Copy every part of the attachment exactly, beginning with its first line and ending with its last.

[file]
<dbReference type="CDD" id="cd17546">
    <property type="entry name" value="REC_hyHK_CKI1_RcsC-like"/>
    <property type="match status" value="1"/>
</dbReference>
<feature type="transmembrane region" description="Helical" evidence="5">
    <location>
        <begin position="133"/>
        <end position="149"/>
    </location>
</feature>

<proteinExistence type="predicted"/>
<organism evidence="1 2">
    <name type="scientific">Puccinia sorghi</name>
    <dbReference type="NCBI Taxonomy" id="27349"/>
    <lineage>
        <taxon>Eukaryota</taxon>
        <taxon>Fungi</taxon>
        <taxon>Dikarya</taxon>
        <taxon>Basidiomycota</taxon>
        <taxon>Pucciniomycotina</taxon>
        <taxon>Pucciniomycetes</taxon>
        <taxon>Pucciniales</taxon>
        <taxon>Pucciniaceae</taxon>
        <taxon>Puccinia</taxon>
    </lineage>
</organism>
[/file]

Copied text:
<dbReference type="CDD" id="cd17546">
    <property type="entry name" value="REC_hyHK_CKI1_RcsC-like"/>
    <property type="match status" value="1"/>
</dbReference>
<feature type="transmembrane region" description="Helical" evidence="5">
    <location>
        <begin position="133"/>
        <end position="149"/>
    </location>
</feature>

<proteinExistence type="predicted"/>
<organism evidence="1 2">
    <name type="scientific">Puccinia sorghi</name>
    <dbReference type="NCBI Taxonomy" id="27349"/>
    <lineage>
        <taxon>Eukaryota</taxon>
        <taxon>Fungi</taxon>
        <taxon>Dikarya</taxon>
        <taxon>Basidiomycota</taxon>
        <taxon>Pucciniomycotina</taxon>
        <taxon>Pucciniomycetes</taxon>
        <taxon>Pucciniales</taxon>
        <taxon>Pucciniaceae</taxon>
        <taxon>Puccinia</taxon>
    </lineage>
</organism>